The National Bank of Ukraine appointed its deputy governor, Volodymyr Krotyuk, as the temporary head of Prominvestbank yesterday and imposed a moratorium on payments to creditors for six months.

Ukraine‘s government has the worst creditworthiness among Europe’s emerging markets, based on the cost of credit-default swaps. It joins Iceland, Germany, the U.K. and Belgium among a growing number of European countries taking control of banks.

Prominvestbank, Ukraine‘s sixth-largest lender, had 27.6 billion hryvnia ($5.1 billion) of assets as of Sept. 30, according to its Web site.

And RBS is loudly struggling with solvency issues.

FerroChina Says It Can’t Repay Loans

FerroChina Ltd., a Chinese steelmaker, said it is unable to repay loans totaling 706 million yuan ($104 million) because of the “current economic crisis,” and a further 4.52 billion yuan in loans and notes may also be at risk.

Production at FerroChina’s plants has been suspended and the mill is in talks with creditors and potential investors, the company said today in a statement to the Singapore Stock Exchange, without identifying companies.

The escalating credit crunch has toppled banks in the U.S. and Europe, frozen credit markets and slowed economic growth, curbing demand for China-made products. Steel prices and demand in China have been declining.

The company, which has a market value of S$436 million ($297 million), requested on Oct. 7 that its Singapore-listed shares be suspended from trade. The stock, which last traded at 54.5 Singapore cents, has slumped 70 percent this year.

“Due to the current economic crisis, the group is unable to repay part of its working capital loans aggregating approximately 706 million yuan which has become due and payable,” the statement said. “The management is seeking new equity and loan funding.”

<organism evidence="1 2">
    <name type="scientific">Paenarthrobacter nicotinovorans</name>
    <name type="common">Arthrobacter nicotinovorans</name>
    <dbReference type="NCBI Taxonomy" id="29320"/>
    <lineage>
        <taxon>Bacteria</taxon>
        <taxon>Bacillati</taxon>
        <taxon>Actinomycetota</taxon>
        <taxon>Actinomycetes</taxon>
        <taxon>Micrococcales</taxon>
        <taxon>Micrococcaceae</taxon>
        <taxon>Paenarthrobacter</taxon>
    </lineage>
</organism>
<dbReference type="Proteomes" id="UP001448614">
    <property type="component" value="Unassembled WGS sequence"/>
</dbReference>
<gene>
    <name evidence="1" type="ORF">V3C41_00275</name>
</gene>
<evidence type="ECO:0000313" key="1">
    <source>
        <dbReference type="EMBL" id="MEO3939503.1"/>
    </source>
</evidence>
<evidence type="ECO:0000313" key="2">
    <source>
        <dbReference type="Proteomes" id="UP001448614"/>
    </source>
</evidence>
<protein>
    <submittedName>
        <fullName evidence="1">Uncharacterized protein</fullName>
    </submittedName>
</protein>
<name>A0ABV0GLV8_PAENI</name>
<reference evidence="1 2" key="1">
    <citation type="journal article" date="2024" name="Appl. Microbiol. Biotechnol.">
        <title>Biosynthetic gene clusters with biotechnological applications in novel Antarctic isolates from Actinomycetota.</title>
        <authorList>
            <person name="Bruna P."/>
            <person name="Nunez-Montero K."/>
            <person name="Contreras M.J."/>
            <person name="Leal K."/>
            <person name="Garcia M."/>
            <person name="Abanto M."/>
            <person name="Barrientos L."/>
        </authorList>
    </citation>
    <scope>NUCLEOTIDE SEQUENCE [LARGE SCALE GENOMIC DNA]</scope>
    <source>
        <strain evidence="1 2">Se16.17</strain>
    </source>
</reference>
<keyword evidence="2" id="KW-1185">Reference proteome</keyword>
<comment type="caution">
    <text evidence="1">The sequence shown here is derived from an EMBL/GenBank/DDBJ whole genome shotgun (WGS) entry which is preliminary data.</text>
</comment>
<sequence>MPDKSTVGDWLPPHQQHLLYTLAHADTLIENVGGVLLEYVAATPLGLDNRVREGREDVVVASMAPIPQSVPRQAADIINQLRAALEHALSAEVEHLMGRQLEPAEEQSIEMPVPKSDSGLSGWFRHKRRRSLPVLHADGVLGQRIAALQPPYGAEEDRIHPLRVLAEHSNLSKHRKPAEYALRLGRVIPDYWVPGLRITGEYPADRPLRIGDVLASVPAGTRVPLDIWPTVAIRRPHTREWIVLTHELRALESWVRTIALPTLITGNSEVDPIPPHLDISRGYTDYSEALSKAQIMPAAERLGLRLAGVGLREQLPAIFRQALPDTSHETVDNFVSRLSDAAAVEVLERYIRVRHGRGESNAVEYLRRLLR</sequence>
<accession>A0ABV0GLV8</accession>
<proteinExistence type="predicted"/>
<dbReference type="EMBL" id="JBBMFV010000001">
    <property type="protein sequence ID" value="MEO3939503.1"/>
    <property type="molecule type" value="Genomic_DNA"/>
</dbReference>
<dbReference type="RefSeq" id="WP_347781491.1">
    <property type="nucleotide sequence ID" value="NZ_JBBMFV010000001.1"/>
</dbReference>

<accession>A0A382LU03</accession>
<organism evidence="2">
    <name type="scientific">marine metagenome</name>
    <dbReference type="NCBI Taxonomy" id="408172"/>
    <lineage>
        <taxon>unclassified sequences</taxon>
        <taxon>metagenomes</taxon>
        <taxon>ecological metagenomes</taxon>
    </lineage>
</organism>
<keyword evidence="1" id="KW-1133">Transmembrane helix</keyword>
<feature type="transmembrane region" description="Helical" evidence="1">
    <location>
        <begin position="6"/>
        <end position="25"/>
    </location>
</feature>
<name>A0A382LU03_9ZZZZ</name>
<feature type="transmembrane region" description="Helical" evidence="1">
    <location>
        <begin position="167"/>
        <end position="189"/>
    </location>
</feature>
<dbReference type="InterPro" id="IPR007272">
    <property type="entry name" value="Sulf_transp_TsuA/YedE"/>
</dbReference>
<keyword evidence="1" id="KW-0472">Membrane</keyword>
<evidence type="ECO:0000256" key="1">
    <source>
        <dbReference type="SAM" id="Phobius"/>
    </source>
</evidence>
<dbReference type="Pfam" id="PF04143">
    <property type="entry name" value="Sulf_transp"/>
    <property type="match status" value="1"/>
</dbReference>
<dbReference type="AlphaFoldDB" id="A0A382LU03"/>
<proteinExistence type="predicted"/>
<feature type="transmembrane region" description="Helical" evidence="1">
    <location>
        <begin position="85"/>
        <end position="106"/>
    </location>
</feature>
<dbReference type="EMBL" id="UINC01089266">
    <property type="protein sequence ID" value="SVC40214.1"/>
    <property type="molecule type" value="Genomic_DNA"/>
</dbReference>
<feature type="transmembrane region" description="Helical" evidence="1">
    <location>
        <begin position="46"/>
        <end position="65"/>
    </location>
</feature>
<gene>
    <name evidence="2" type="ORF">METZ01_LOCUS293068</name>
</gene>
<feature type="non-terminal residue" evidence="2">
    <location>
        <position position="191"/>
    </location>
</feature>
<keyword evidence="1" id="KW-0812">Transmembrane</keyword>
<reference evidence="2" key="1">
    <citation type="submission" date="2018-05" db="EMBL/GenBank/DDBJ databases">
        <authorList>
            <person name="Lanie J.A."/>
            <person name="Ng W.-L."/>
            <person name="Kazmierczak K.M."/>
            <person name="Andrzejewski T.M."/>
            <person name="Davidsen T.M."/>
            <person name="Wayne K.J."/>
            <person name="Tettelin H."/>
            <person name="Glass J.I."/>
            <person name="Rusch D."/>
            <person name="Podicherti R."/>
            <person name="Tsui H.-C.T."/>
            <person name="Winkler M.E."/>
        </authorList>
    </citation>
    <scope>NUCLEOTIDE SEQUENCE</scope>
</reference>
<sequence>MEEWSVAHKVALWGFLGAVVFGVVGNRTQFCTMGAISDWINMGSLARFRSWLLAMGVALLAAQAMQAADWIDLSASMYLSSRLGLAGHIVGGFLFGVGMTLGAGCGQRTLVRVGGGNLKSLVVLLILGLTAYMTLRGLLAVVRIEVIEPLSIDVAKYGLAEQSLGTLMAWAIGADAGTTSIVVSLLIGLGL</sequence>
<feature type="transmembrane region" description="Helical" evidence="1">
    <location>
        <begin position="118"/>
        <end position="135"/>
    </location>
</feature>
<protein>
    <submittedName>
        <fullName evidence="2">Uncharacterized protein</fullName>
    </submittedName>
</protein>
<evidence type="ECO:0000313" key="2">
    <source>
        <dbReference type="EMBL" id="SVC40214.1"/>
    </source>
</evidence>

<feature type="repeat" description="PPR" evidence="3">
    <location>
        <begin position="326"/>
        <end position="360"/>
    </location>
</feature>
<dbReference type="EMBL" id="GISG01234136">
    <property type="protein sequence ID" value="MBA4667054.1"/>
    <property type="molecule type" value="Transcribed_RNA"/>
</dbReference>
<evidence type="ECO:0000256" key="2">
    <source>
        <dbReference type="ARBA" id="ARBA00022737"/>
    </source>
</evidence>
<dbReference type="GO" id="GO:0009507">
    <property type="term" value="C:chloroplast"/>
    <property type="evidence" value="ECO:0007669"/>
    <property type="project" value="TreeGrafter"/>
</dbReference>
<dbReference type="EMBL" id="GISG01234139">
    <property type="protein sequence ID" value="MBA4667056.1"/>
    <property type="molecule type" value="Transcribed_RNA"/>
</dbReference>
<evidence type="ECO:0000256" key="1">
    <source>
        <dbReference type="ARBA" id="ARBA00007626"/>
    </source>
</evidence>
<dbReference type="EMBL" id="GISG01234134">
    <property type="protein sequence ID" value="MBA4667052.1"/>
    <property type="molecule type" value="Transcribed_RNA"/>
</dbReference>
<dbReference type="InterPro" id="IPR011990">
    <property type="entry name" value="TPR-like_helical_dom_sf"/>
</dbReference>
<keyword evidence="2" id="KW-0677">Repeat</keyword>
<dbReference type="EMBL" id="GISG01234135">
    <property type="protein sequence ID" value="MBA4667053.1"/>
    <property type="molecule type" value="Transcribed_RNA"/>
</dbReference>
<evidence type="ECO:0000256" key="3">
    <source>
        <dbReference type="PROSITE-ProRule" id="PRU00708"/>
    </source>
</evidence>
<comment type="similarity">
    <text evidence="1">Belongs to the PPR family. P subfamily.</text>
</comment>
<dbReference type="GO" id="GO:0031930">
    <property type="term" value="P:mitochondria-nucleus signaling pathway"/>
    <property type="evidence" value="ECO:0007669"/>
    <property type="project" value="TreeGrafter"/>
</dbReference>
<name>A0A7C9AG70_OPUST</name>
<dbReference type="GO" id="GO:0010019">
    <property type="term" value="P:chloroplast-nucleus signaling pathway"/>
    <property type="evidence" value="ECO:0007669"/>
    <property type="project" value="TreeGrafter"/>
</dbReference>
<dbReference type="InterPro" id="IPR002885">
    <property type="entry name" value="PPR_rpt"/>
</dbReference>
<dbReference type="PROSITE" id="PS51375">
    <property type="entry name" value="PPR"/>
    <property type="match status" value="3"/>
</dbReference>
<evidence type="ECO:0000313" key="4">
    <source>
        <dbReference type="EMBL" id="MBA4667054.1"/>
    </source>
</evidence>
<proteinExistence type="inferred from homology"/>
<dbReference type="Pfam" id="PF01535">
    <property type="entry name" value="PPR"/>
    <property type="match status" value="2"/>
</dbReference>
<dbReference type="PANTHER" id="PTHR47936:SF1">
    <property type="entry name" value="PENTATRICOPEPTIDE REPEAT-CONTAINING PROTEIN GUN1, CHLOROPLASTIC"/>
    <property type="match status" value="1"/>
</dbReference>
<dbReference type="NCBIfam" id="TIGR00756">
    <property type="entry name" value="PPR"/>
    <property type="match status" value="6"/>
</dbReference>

Further loan facilities and notes of about 2.03 billion yuan and “some other working capital loans” totaling 2.49 billion yuan may potentially become due, it said.

Changshu Plants

FerroChina has plants in Changshu City and Changshu Riverside Industrial Park in Jiangsu province, according to today’s statement. The company produced 1.65 million metric tons of steel in 2007, according to Kelly Chia, an analyst at OCBC Investment Research Pte.

“It could be because some of its customers weren’t able to pay up, or the price of its products weren’t enough to fund its working capital,” Chia said by phone from Singapore.

FerroChina reported net profit more than tripled to 230.4 million yuan in the second quarter from a year earlier, according to a slides presentation from the company on Aug. 14.

“Given the weak capital market and poor economic conditions, there is no assurance that we can be successful” in the talks with potential investors and creditors, today’s statement said. The talks with would-be investors were announced in a company statement on Sept. 16.

“As a zinc-galvanizing steel sheet producer, the slowdown in building, manufacturing and home-appliance industries hurt the company’s sales,” JPMorgan Chase’s Qin said.

The Chinese price of hot-rolled coil, a benchmark product, has fallen 29 percent to 4,230 yuan a ton from a record 5,957 yuan on June 5, according to Beijing Antaike Information Development Co.

Damage from the credit crunch accelerated last week as Washington Mutual collapsed, and Wachovia was sold. In Europe, BNP Paribas agreed to buy Fortis’s units in Belgium and Luxembourg for 14.5 billion euros after the failure of a government rescue, while the German state and financial institutions formed a 50 billion euro package to save Hypo Real Estate. Germany also declared on Sunday a guarantee on all private German bank accounts – currently worth €568bn – to prevent panic withdrawals, covering existing accounts and others which savers will open in the future. Germany’s previous protection scheme had guaranteed 90% of all bank deposits but only up to €20,000 per account. Ireland last week also guaranteed the liabilities of six of its banks.